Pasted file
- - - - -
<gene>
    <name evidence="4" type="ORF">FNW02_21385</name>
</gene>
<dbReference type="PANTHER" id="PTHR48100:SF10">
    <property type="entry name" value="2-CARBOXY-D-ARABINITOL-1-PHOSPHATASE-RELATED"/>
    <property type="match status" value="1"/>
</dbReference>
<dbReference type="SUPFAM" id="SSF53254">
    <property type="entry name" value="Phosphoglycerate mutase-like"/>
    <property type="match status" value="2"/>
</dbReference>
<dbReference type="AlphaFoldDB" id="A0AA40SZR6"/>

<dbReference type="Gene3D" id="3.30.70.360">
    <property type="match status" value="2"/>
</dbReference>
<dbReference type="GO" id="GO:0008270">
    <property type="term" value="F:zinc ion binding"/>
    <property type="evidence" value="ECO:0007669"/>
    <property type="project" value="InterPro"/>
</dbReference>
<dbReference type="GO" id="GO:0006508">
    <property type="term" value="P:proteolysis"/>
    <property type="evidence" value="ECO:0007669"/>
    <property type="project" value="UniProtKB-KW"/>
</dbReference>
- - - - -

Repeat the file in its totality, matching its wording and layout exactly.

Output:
<gene>
    <name evidence="4" type="ORF">FNW02_21385</name>
</gene>
<dbReference type="PANTHER" id="PTHR48100:SF10">
    <property type="entry name" value="2-CARBOXY-D-ARABINITOL-1-PHOSPHATASE-RELATED"/>
    <property type="match status" value="1"/>
</dbReference>
<dbReference type="SUPFAM" id="SSF53254">
    <property type="entry name" value="Phosphoglycerate mutase-like"/>
    <property type="match status" value="2"/>
</dbReference>
<dbReference type="AlphaFoldDB" id="A0AA40SZR6"/>

<dbReference type="Gene3D" id="3.30.70.360">
    <property type="match status" value="2"/>
</dbReference>
<dbReference type="GO" id="GO:0008270">
    <property type="term" value="F:zinc ion binding"/>
    <property type="evidence" value="ECO:0007669"/>
    <property type="project" value="InterPro"/>
</dbReference>
<dbReference type="GO" id="GO:0006508">
    <property type="term" value="P:proteolysis"/>
    <property type="evidence" value="ECO:0007669"/>
    <property type="project" value="UniProtKB-KW"/>
</dbReference>